A Juneau man died last Saturday after falling off a float in Harris Harbor, police and harbor officials said.
David Little, 67, was found Feb. 2 when a harbor resident spotted him in the water, Deputy Harbormaster Matt Creswell said in an interview Friday. Little lived aboard the 40-foot yacht Quality Time in the harbor and was “a nice individual with a good attitude,” Creswell said.
Juneau Police Department Lt. Krag Campbell said Friday that JPD got a call at 10:17 a.m. Feb. 2 that a body had been found in the water. JPD and Capital City Fire/Rescue arrived on scene shortly afterward, and Creswell said he arrived just after that.
Creswell said he identified Little by looking at him, and he gave police contact information for next of kin. Campbell said they still haven’t been able to get in touch with Little’s family, though.
Police didn’t find any evidence of foul play or of suspicious injuries, Campbell said, but police do suspect Little was intoxicated. Nobody saw Little go into the water, but a witness said they saw Little visibly intoxicated at about 9 p.m. the previous night heading toward the harbor, Campbell said.
Friday night and Saturday morning were cold, and the dock was icy, Creswell said. He said it’s “very, very irregular” that someone falls into the water in Juneau harbors, because most boat owners are extremely aware of how dangerous the frigid water can be.
“Most people in Alaska and Juneau know that the water’s very cold,” Creswell said. “This time of year, it can result in immediate shock and hypothermia. The average person does everything they can to not fall in the water.”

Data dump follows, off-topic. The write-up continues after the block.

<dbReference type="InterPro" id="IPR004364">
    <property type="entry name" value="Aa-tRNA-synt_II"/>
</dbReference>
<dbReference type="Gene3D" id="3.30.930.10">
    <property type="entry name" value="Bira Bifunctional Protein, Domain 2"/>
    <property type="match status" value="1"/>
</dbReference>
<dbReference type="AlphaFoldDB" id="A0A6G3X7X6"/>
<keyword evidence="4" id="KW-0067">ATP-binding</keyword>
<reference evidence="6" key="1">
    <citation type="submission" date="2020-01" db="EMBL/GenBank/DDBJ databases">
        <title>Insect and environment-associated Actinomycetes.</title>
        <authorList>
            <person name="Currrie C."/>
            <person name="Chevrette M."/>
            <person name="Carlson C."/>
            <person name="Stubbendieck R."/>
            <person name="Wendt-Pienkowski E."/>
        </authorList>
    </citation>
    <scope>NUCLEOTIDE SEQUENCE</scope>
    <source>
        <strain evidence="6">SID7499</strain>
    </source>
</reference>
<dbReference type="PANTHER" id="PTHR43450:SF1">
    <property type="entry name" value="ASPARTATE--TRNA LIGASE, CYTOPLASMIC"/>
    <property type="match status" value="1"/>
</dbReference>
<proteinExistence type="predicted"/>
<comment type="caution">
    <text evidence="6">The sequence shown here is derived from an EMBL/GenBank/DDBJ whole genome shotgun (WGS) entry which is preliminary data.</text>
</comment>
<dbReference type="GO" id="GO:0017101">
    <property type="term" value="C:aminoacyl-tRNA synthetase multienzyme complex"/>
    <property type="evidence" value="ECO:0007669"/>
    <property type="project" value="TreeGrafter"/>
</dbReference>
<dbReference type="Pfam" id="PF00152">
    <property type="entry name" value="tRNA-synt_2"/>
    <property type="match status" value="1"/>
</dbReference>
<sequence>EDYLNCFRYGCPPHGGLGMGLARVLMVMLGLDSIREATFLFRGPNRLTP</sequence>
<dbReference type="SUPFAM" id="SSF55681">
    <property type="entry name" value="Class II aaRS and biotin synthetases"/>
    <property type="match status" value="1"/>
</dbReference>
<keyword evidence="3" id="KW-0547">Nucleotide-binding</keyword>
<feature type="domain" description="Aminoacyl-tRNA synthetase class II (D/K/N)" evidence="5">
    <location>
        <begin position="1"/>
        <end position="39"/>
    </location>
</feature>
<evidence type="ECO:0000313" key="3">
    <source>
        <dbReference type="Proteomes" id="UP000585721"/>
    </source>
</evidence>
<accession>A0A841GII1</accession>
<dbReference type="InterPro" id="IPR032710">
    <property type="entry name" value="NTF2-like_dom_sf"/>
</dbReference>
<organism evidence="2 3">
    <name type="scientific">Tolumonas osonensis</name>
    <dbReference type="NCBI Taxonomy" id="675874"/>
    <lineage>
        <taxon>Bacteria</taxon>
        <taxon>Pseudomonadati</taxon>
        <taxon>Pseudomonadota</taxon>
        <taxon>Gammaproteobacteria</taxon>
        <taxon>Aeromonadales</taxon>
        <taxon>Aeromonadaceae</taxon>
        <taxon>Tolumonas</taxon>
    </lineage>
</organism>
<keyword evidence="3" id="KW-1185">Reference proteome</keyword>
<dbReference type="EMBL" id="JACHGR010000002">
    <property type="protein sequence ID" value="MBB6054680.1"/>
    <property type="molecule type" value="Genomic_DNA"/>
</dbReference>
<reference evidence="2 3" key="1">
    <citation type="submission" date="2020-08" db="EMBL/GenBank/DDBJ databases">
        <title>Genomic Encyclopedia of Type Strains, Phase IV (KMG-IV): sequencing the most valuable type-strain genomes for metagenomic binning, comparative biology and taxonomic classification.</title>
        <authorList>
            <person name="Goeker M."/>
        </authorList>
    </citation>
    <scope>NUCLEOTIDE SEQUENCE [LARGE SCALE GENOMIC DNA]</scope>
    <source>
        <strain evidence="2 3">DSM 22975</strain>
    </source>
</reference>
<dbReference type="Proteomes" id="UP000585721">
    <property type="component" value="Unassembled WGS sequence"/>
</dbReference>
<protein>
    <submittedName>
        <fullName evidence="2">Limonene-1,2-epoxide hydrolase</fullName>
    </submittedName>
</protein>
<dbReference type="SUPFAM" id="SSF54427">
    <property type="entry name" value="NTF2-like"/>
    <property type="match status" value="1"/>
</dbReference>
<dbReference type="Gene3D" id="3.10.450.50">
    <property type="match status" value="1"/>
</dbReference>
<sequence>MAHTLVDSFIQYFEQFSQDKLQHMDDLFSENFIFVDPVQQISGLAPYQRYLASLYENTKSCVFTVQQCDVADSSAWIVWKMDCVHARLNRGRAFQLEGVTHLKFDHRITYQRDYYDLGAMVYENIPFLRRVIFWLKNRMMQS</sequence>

Creswell said he heard that this isn’t the first time Little has fallen, and that Little apparently also fell in on Thanksgiving 2017. Campbell pointed out that it’s extremely difficult to get out of cold water after drinking.
“It can get icy down there, and somebody who’s intoxicated, especially when you’re very intoxicated, you go into the water and it’s icy cold, it’s going to be hard to pull yourself out of there,” Campbell said.
There are a few lessons to be learned, both Campbell and Creswell agreed. Being extremely intoxicated alone in icy conditions is dangerous, Campbell said, and Creswell advised people in the harbors to walk in the middle of the dock and wear a life jacket when they’re walking around.
Creswell said there’s no rush in determining the next move for the Quality Time, as the boat was well maintained and can stay where it is for a while.
“After the family’s had time to grieve,” Creswell said, “then we’ll figure out what to do with the vessel.”
• Contact reporter Alex McCarthy at 523-2271 or firstname.lastname@example.org. Follow him on Twitter at @akmccarthy.